Do you think there’s a perfect pet to match your personality?

Endings & Beginnings

A couple of weeks ago, Steve sent me an article about the most reviled book endings of all time – with lots of reader opinions and contributions.

https://www.washingtonpost.com/entertainment/books/bad-book-endings/2020/10/21/b238374c-12dd-11eb-ba42-ec6a580836ed_story.html

I, of course, have opinions about this as well.   I cried for hours at the end of Flowers for Algernon by Daniel Keyes.  I know it probably had to end this way to have any impact, but it still broke my heart.  The same for A Separate Peace by John Knowles. 

The Silent Tower by Barbara Hambly got thrown across the room when I came to the end.  As I was getting closer and closer to finishing the book, it wasn’t coalescing like I thought it should be.  I realized at the last page that it was setting up for the next book.  I hadn’t known it was going to be a series and I was spitting mad.  Eventually I calmed down enough to read the rest of the series and I liked it fine enough but I’ve always remembered the book flinging.

I know several people who didn’t like the ending of Gone with the Wind by Margaret Mitchell but it turned out that none of them have actually read the book; they’ve only seen the movie.  I contend that if you’ve read the book, then you know that by the end Rhett is completely done with Scarlett.  No going back for him.  This is the reason that I never read Scarlett by Alexandra Ripley – just so wrong.

Lots more, but it’s your turn.

Any book endings that you abhor?  Or that you particularly fancy?

Took another new route this week; as we were coming down a hill, I thought I saw a statue in someone’s backyard.  “Must be St. Francis” I thought to myself and as we got closer I realized I was correct.  And then we got even closer and I started to laugh.  The photo says it all.  When I came around the corner of the driveway (yes, I trespassed a little for the photo), I laughed even harder when I saw the second, smaller statue.  This just made my day.

There is a new federal law – you are required to have a statue of someone in your yard.  It has to be a person (although secondary and tertiary statues of any type are ok).  Who will it be?

Salty Language Advisory – Redux

In honor of “Talk Like a Pirate Day” today, this post comes to us from the archives, gratitude to Dale Connelly.

With some sharp language-related news cutting through the air of late involving the U.S. Navy and some people standing in the road in North Carolina, I thought it would be enlightening to consult with someone I consider to be an expert in the field of salty talk, the skipper of the pirate clipper Muskellunge, Captain Billy.

I tossed some relevant press clippings into a bottle and launched it down the Mississippi through a hole in the ice near Fridley about a week ago, and much to my surprise a reply from the Captain arrived on my desk late last night, boldly dashed on a piece of damp parchment by someone using a parrot feather dipped in pomegranate juice. I deduce that it came from somewhere in the southern climes. Maybe Mendota Heights or even as far away as Cottage Grove!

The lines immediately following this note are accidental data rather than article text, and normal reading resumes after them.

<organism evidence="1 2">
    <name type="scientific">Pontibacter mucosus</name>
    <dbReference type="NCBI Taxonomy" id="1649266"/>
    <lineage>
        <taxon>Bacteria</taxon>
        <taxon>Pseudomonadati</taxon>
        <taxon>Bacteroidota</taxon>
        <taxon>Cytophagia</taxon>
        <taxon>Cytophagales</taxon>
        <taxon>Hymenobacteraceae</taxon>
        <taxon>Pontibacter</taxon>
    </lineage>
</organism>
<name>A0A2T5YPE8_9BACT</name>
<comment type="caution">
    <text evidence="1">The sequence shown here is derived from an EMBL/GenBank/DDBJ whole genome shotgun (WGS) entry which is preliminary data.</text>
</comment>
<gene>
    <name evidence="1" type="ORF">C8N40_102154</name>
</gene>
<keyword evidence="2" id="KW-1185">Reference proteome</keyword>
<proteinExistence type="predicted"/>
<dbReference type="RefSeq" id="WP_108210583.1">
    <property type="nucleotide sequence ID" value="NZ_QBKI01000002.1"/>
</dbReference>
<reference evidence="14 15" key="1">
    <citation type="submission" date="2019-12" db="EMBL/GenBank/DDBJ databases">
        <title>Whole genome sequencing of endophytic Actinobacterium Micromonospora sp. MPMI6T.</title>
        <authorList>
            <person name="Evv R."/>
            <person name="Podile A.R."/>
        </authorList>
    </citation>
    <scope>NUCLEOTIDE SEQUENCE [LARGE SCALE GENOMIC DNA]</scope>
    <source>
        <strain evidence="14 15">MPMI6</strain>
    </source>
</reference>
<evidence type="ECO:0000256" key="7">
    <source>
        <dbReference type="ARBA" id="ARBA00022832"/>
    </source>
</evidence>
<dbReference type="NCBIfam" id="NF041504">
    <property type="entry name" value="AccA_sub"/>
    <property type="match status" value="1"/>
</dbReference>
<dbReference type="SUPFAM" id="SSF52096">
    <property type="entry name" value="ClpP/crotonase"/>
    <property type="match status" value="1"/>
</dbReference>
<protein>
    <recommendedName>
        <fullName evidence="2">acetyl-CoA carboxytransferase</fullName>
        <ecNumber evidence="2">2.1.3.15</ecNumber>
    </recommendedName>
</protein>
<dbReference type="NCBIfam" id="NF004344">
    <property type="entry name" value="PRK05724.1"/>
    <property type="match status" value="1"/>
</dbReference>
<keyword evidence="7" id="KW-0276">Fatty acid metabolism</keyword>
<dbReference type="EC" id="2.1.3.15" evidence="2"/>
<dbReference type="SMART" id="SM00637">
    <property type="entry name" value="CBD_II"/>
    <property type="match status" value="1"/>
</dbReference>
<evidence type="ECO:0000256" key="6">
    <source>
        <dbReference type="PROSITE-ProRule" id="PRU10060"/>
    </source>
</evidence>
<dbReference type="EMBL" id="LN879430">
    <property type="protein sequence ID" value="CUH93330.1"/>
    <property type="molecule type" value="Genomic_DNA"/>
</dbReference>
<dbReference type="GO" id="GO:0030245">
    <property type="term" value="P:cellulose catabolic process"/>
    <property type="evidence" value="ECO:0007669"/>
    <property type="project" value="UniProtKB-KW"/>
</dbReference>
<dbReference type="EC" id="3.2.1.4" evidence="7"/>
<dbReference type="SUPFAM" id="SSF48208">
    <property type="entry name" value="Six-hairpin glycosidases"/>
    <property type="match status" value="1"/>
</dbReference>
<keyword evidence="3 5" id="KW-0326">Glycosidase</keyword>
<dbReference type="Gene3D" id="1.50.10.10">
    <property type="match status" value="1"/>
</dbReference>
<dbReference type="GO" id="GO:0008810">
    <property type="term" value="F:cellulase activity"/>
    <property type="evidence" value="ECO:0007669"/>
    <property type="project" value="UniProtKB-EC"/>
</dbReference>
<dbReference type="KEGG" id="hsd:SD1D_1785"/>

Ahoy!

Many thanks fer yer question about public language an’ what is an’ what ain’t considered foul!

As Cap’n of a pirate ship, people automatically assumes I has a sharp tongue, a form of stereotypin’ which I resents. Me and me boys labors under heavy expectations from landlubbers regardin’ our manner of public discourse.

Fer instance, if’n one of me boys enters a waterfront saloon anywhere in th’ world, he ain’t taken serious until he either punches somebody’s lights out or utters at least a half dozen choice curse words in th’ local dialect. This gets t’ be a problem on account of th’ vast number of places we visits an’ all th’ different local standards fer rough talk. We ain’t scholars out here, an’ it’s quite a chore t’ keep up wi’ current foul language fashions.

Believe it or don’t, a surprising number of me boys is kind hearted souls who took t’ th’ life of piratin’ t’ get away from uncouth situations at home, an’ they ain’t much inclined to employ harsh language anyhow. They often declines shore leave, on account of th’ fact that it’s too much work to make th’ kind of impression a pirate has to make merely to get served a beer in some places.

But I caution’s ye against thinkin’ pirates is in any way refined. I prefers t’ think we’s Libertarians, language-wise. On board th’ Muskellunge there’s no rules about what a pirate can or can’t say, an’ that goes both ways. Most standard obscenities is allowed as well as any kind of precious, non-piratical sissy words like “Gosh”, “Jeepers” an’ “Swell.”

Where I draws th’ line is attitude. Me boys is not permitted t’ be mean spirited towards one another or anyone else, unless it has t’ do wi’ official pirate business, such as pillagin’ a quiet coastal town or ransackin’ a defenseless vessel.

Th’ one spoken word I never wants to hear on board th’ Muskellunge is th’ last name of that famous FAKE movie pirate, Johnny Depp. If’n one of me boys curses another with a “God Depp” or a “Depp You” or a “you’s a no good barnacle Depper,” I’ll wash his mouth out with a fruity wine cooler – a horrible insult t’ any boy what loves his grog.

Yers in love o’ th’ language,

Capt. B.

The captain has a strong point that the “bad”ness of words is more a question of local custom than universal truth, and the attitude we bring to any exchange is more important that what is actually said. Given that, I do think he is a bit of a hypocrite for taking such an uncharitable attitude toward Johnny Depp.